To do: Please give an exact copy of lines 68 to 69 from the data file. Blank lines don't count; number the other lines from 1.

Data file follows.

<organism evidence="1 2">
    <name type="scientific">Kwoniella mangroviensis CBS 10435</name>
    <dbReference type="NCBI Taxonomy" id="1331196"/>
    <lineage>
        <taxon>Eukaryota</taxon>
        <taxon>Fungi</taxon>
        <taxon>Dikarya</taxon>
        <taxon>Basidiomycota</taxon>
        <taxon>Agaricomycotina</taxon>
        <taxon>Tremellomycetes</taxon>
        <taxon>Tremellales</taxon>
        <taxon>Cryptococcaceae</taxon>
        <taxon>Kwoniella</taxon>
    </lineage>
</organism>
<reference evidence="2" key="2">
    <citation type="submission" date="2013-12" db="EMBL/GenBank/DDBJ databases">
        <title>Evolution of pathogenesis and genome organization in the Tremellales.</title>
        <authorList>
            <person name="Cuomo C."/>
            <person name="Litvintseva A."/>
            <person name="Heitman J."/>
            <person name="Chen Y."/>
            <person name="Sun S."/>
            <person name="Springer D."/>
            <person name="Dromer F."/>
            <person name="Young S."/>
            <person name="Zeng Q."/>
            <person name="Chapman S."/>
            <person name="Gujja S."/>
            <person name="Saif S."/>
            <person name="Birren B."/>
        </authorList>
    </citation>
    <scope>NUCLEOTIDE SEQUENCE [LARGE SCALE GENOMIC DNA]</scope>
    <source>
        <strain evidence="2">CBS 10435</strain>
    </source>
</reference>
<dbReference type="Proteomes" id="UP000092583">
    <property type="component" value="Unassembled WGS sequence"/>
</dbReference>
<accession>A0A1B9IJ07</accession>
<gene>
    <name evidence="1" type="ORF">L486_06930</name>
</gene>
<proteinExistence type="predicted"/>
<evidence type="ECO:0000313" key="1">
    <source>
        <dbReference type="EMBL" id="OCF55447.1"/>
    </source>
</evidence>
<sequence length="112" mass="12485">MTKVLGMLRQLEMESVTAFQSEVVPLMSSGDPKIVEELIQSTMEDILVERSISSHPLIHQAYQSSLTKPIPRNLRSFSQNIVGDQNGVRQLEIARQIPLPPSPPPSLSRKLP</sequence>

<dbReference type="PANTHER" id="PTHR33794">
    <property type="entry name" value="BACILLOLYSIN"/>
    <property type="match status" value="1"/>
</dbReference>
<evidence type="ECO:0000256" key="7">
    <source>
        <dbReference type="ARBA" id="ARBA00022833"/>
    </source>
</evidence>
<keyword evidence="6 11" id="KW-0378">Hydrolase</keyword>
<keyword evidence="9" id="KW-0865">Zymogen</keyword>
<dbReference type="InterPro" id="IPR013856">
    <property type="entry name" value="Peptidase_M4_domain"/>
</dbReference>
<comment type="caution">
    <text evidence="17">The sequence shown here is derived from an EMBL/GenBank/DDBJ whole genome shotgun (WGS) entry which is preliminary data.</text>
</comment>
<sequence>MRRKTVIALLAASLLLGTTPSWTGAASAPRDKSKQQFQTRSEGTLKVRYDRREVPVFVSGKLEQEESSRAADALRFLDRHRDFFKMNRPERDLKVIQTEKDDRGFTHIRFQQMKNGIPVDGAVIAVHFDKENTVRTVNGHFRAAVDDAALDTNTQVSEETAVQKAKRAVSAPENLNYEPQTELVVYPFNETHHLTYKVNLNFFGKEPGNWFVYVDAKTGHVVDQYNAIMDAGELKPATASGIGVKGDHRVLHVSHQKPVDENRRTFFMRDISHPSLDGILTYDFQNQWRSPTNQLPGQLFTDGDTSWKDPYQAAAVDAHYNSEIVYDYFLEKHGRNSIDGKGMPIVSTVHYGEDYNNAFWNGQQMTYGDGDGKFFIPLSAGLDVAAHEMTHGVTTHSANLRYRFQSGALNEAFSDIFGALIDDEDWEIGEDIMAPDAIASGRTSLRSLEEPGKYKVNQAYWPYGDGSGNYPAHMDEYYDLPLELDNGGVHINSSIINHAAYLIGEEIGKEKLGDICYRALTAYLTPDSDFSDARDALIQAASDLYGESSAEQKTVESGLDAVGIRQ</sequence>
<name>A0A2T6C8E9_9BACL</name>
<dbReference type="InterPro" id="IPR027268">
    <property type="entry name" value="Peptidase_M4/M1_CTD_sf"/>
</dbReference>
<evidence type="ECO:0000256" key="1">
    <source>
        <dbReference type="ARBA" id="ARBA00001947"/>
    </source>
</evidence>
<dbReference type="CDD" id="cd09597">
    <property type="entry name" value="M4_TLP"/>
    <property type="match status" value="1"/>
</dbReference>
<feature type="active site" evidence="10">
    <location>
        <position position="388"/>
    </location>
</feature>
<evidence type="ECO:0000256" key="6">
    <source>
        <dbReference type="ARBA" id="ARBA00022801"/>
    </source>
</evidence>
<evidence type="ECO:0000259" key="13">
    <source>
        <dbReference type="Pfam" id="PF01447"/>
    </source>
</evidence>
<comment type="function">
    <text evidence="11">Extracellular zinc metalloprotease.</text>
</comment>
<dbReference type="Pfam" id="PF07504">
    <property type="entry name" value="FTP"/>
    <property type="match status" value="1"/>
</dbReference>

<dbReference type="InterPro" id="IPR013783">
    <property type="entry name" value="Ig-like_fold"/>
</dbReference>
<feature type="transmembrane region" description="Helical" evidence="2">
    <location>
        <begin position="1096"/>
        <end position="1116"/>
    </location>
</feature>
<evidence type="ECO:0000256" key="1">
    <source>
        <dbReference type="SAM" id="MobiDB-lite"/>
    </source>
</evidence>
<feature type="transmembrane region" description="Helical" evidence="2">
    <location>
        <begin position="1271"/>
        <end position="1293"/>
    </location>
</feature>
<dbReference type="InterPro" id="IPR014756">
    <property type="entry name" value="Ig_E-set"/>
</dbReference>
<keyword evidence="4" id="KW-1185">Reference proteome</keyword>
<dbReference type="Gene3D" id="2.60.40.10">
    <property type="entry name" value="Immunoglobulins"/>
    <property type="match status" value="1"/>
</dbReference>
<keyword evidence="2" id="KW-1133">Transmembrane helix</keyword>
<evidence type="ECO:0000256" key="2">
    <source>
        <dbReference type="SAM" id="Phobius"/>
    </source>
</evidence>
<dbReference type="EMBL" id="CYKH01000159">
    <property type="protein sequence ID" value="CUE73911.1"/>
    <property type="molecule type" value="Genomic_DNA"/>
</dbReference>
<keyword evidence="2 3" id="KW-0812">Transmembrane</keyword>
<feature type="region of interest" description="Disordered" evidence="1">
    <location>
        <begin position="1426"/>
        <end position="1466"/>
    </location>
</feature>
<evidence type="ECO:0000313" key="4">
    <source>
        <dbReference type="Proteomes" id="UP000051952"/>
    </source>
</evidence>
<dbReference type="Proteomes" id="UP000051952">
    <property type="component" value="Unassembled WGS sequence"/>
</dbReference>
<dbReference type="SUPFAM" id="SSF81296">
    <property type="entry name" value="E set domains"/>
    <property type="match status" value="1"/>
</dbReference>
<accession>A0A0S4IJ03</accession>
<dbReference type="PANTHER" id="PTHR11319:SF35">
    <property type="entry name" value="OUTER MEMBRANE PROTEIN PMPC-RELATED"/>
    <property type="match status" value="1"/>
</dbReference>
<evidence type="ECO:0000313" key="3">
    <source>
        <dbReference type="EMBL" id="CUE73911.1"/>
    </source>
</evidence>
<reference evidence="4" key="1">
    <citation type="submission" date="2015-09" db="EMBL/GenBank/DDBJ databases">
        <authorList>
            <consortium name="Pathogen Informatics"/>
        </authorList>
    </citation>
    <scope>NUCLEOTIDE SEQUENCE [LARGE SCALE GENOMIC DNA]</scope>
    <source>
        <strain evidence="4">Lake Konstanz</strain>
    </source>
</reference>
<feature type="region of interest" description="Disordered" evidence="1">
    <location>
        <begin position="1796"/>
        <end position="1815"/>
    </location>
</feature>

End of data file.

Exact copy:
<comment type="caution">
    <text evidence="17">The sequence shown here is derived from an EMBL/GenBank/DDBJ whole genome shotgun (WGS) entry which is preliminary data.</text>